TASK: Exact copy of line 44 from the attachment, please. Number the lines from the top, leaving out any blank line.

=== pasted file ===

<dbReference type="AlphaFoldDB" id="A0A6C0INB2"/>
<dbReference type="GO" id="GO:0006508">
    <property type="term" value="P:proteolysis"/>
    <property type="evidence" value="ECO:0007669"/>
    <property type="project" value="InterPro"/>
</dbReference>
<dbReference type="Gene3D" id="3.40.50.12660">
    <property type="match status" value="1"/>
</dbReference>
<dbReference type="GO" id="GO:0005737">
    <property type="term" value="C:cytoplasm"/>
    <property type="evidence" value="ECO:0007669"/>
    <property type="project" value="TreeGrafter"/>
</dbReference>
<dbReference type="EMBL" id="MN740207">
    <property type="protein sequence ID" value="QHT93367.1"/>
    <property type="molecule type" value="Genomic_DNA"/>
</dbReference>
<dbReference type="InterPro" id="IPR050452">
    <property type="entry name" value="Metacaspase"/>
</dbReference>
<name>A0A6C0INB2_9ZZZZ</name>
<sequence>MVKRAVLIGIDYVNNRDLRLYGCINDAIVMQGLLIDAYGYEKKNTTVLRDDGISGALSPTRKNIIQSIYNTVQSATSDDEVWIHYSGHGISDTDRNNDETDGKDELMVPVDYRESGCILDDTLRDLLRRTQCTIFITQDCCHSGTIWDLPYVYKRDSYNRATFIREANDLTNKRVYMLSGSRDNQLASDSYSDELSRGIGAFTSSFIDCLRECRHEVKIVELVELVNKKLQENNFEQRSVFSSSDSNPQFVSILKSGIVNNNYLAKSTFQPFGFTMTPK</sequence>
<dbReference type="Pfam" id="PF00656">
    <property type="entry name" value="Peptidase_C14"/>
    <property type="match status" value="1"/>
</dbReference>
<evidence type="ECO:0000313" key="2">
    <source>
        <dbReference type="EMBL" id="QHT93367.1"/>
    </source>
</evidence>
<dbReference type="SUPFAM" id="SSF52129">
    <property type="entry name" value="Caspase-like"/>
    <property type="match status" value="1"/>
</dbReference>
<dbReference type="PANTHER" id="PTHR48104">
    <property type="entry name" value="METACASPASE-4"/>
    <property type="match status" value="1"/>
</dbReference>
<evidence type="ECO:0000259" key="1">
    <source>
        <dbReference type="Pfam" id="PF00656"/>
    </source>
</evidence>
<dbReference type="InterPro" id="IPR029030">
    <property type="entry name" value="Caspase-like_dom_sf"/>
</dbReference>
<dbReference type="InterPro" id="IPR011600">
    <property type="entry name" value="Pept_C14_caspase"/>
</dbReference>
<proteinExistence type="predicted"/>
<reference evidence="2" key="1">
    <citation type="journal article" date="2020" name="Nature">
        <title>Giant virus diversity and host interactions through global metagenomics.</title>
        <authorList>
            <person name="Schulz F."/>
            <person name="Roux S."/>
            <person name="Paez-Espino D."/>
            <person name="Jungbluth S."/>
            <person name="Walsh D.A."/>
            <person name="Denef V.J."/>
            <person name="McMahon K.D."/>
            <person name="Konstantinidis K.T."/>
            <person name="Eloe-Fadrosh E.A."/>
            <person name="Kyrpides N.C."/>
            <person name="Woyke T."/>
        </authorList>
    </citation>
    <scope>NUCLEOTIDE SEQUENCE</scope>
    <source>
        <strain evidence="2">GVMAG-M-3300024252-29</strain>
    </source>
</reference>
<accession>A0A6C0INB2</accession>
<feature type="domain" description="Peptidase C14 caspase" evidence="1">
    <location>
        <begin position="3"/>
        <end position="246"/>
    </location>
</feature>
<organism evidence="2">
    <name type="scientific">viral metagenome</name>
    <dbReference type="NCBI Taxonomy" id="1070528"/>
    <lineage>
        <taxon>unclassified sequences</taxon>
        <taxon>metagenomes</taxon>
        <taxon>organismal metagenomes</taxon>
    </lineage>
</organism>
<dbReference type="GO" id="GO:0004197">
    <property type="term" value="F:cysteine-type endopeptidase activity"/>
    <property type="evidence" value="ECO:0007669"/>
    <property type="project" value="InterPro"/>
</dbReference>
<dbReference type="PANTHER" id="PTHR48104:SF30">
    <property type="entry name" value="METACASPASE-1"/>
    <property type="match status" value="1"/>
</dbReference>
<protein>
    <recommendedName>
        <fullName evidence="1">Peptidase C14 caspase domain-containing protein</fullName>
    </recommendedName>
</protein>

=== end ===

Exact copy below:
    </source>